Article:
Cloud, the recording project of on Tyler Taormina, does manage to do just that though. Across the expansive album that is “Zen Summer” we are taken to several different but interconnected places. From the all out rock of “Sunshine Psych” that moves nicely into the piano ballad buried beneath a wall of noise that is “Mantra One.”

And on “Mantra One” Taormina’s voice calls to mind that of Panda Bear. Even some of the same melodic nuances are there, fitting in perfectly amongst the glitchy electronics and backwards looping guitar tracks. Naturally this track flows neatly right into “Luana,” creating a suite of more or less piano based pop tunes.

Later with “Electrical Smile” the guitar begins to play a bit more of a central role, with its slow slide-guitar descending glissando connecting each of the harmony changes. Continuing through the next phase of the title track breaks everything down to ambiance, while “Tastes Bad” continues to place the focus on the guitar. In my opinion though, the best track of this section of the album, and the best track on the album, is “Sleepy Giant Speak.”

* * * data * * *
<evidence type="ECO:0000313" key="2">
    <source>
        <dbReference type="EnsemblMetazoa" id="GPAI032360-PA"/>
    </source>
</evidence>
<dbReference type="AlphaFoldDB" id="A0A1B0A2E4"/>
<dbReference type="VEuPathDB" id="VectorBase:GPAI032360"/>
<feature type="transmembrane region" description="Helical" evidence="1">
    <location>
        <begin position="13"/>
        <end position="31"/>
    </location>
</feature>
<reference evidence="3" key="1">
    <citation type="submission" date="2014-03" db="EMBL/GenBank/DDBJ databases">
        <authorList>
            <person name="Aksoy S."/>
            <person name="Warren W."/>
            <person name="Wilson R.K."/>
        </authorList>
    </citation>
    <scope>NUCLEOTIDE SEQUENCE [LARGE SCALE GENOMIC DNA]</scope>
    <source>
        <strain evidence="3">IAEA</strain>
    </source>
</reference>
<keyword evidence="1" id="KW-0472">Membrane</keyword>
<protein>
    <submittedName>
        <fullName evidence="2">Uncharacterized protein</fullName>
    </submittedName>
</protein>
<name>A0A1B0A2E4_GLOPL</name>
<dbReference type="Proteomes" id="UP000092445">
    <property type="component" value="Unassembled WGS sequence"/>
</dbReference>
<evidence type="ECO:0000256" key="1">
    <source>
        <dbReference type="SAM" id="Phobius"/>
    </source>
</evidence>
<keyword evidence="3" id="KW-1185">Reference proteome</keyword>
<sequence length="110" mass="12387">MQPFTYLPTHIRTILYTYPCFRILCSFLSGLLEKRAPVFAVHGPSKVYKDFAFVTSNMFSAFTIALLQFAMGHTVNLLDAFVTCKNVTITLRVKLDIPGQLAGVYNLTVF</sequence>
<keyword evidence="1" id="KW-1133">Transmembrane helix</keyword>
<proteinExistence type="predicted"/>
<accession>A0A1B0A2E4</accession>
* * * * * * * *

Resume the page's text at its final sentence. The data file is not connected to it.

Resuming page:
The sound of “Sleepy Giant Speak” combines all the elements of the album to this point; the octave jumping melodic contours, the fuzzed out wall of guitar noise, and the gentle piano just barely heard through it all. “Sleepy Giant Speak” manages to capture the feeling of continual expansion, striving toward some distant goal. It’s great to hear that song, and all the tracks on “Zen Summer” really, continually reach for that distant goal because it makes us all want to continue listening and to continue on that journey through the album.

“Zen Summer” was released on Paper Trail Records back in April, but is still available on very limited yellow vinyl that can be found on Paper Trail’s bandcamp page.